The Fairbanks Equinox Marathon

Last weekend a group of Polar Field Services/CPS staff gathered to watch the Equinox marathon on a crisp and burnished fall Saturday in Fairbanks, Alaska. The Equinox begins and ends at the University of Alaska, and is famous for its brutal course. For the second year in a row, colleague Christie Haupert was among the entrants (Cody Johnson was on a river trip—more on that in another post).  When he saw her sprinting toward the finish line, Marin Kuizenga’s boy, Matteo, 6, said, "Wow, that's someone who could teach me running.” True dat,‘Teo.

Here’s what Christie said about her run.

I finished in 3:58 (same time as last year).  I’m actually not too sure how I feel about the run. Despite the same finish time as last year, I had many more highs and lows this year during the race, a true testament to how the same 26.2 miles can never be the same. . . . The Equinox Marathon is a very special race for Fairbanksans. So many friends and neighbors not only support but partake. The entire event is spent running alongside friends and at every mile my name is called out in encouragement. The marathon is truly a special event—so many people doing it for so many different reasons. The energy is incredible and the Equinox Marathon (being one of the most grueling and challenging around) stands out above many.

I think the best story of the day wasn’t what I went through, but rather what my friend supporting me experienced. My friend Chad, who happens to work for the Toolik Field Station, agreed to meet me at pre-determined locations along the course to feed and water me. He was going to ride his bike. Our first meeting spot was to be four miles into the race…but when I went by (only a minute faster than I expected to be), Chad was nowhere to be seen. I worried he was late and this was going to set in motion a complete failure of my support. Four miles later, I found Chad waiting for me, only on a different bike. As he biked along for the next quarter mile he gave me the short version of his previous hour – charged by a moose, flat tire, traded bike, made it in time to meet me at mile 8. Chad was there for me the rest of the race and I really enjoyed looking forward to seeing him and getting the food and water I needed. Post race, over a celebratory beer, I learned that upon leaving the start, Chad encountered a cow moose on the trail, with two calves. The moose stood her ground, despite his attempt to charge her while making noise. He decided to take an alternate route and quickly noticed that his rear tire was going flat. The only way to meet me was to get another bike. He was running so late by that point, he had to put the bike in the van he had driven [from Toolik] and drive the bike to the 8-mile spot. Resourceful!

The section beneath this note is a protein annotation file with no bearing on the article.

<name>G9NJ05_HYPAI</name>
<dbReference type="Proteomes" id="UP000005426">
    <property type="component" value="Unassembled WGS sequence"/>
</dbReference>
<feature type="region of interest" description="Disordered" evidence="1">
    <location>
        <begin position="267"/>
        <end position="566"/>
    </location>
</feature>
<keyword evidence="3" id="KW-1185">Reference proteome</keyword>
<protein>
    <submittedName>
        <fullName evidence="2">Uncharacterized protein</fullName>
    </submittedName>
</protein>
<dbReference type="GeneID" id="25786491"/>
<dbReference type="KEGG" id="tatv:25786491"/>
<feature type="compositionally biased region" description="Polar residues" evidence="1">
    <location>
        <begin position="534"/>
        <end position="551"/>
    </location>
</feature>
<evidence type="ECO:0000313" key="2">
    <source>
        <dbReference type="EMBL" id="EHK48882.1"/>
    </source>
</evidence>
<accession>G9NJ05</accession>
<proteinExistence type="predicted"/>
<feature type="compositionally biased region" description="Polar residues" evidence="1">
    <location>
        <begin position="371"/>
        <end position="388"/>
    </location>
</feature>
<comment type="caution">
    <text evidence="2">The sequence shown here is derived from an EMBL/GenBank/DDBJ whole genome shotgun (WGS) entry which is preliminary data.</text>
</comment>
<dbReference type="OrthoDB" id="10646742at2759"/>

Congratulations to our super girl for finishing first in her division.